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The Probable and The Provable$
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L. Jonathan Cohen

Print publication date: 1977

Print ISBN-13: 9780198244127

Published to Oxford Scholarship Online: October 2011

DOI: 10.1093/acprof:oso/9780198244127.001.0001

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Criteria of Merit for Explanations of Individual Events

Criteria of Merit for Explanations of Individual Events

(p.282) 20 Criteria of Merit for Explanations of Individual Events
The Probable and The Provable

L. Jonathan Cohen

Oxford University Press

This chapter explores the criteria of merit for explanations of individual events. It first introduces Hempel's theory of explanation for individual events. The covering laws for both proofs and explanations are reviewed. Apart from various forms of incompleteness that do not necessarily invalidate what Hempel calls deductive-nomological explanation, there is also a kind of insufficiency in the statement of explanatory conditions that according to Hempel renders an attempt at such explanation merely programmatic. But this is paradoxical and the paradox can be avoided by recognizing that the adequacy of the explanation varies with its inductive probability. In explaining individual events, it does not need to aim at maximum comprehensiveness in the covering laws invoked, as when uniformities are explained: rather, the more adequate the explanation, the more heavily qualified the covering law is likely to be.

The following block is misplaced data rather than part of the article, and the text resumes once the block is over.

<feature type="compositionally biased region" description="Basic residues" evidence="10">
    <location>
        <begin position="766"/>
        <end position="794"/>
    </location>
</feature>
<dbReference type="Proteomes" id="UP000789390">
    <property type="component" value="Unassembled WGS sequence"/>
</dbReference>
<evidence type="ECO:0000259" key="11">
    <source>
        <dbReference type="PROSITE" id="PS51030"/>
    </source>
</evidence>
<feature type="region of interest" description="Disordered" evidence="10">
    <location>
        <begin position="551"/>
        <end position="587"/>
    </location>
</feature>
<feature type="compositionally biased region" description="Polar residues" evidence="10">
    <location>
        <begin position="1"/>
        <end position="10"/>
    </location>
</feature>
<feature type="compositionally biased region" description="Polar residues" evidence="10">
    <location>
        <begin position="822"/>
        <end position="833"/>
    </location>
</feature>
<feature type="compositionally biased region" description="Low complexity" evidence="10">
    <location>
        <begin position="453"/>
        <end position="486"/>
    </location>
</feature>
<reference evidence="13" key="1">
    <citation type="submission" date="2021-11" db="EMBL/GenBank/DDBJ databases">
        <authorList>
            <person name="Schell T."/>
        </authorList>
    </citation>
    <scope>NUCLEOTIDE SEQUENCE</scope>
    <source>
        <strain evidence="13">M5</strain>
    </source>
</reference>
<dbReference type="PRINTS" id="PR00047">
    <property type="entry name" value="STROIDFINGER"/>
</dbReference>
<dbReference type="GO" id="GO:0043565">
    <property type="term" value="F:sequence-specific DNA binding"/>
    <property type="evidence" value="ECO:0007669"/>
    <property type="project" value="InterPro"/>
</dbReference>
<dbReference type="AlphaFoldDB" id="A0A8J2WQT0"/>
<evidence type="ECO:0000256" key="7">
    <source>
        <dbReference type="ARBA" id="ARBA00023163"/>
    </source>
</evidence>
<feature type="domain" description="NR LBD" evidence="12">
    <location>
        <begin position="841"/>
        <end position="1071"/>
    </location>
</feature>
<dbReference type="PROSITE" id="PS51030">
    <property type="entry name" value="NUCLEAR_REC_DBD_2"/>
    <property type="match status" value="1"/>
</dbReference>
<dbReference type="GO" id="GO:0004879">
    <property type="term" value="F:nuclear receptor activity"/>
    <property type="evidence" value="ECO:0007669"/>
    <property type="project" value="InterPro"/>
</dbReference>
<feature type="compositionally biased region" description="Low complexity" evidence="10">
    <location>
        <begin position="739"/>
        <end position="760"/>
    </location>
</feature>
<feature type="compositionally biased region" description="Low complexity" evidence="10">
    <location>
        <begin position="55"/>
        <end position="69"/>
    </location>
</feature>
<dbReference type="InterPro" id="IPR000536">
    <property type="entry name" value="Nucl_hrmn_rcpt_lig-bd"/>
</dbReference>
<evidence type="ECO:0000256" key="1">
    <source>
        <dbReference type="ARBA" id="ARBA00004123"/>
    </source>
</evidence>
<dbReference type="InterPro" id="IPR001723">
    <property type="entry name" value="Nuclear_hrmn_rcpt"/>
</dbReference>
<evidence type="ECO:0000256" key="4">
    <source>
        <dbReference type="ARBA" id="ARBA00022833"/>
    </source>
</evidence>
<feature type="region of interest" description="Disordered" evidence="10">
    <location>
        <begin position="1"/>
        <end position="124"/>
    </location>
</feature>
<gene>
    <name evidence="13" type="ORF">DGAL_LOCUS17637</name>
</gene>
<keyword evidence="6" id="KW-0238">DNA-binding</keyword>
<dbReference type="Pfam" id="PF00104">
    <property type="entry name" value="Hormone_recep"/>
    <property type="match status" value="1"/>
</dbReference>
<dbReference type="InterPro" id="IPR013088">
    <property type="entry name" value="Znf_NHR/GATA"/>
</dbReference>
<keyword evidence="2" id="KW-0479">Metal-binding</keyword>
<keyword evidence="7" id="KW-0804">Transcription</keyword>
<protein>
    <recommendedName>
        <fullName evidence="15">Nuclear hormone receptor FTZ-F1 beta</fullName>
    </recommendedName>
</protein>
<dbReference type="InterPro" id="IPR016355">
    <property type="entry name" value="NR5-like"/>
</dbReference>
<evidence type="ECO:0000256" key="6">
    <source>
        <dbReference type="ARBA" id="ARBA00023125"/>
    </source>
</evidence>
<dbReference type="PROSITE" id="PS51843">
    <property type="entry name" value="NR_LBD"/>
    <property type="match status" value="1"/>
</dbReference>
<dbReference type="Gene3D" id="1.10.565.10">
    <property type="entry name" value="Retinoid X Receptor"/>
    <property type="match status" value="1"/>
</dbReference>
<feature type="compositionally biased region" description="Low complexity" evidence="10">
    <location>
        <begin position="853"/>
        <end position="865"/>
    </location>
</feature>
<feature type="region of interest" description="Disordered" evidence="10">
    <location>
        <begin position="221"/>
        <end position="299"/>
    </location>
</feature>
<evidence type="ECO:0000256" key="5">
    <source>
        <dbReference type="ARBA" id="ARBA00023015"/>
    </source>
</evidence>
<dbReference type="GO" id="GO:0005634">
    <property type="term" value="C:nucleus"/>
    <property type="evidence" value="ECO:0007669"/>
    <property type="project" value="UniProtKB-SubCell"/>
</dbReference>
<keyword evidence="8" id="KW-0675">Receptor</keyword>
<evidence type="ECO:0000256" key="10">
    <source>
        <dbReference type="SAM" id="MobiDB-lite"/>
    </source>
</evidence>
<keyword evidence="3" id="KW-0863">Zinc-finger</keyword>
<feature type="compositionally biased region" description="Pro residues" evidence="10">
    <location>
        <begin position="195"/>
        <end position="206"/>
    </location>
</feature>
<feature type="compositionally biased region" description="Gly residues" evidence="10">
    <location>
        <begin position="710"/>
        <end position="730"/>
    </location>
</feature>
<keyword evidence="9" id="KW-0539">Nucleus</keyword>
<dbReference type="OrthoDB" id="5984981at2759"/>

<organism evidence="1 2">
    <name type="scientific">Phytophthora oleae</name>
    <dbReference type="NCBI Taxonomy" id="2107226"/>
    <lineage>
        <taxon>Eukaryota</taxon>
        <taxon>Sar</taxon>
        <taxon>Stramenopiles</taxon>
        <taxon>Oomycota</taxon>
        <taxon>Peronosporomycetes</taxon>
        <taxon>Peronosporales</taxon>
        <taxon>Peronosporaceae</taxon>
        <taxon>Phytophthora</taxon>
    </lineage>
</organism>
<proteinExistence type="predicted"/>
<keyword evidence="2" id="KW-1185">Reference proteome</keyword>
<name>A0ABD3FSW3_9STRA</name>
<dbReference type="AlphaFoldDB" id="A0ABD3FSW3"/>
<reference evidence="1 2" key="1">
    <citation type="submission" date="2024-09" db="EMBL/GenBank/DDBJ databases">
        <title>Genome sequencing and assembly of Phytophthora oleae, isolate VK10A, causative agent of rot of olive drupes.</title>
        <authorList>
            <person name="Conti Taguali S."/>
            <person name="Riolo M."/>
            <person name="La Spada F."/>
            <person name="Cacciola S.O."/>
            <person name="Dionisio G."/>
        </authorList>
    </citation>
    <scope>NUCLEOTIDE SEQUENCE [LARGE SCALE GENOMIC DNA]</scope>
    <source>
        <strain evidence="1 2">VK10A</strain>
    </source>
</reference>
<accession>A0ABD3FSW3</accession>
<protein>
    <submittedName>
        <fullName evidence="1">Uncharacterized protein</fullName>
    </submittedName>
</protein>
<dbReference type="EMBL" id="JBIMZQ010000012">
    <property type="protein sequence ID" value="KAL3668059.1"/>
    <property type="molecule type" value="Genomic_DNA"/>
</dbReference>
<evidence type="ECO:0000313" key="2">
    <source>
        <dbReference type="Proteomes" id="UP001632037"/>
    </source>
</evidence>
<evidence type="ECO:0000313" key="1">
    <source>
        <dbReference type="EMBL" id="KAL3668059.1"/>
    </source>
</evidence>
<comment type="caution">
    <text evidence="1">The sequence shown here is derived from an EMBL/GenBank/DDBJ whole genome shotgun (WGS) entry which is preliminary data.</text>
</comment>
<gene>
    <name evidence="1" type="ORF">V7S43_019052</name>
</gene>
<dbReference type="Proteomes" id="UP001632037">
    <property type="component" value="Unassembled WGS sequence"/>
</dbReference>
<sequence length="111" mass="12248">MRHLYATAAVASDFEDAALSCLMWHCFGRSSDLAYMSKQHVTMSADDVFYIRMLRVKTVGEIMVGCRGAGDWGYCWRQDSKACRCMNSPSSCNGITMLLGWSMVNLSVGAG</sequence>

Keywords:   theory of explanation, Hempel, individual events, covering laws, proofs, inductive probability

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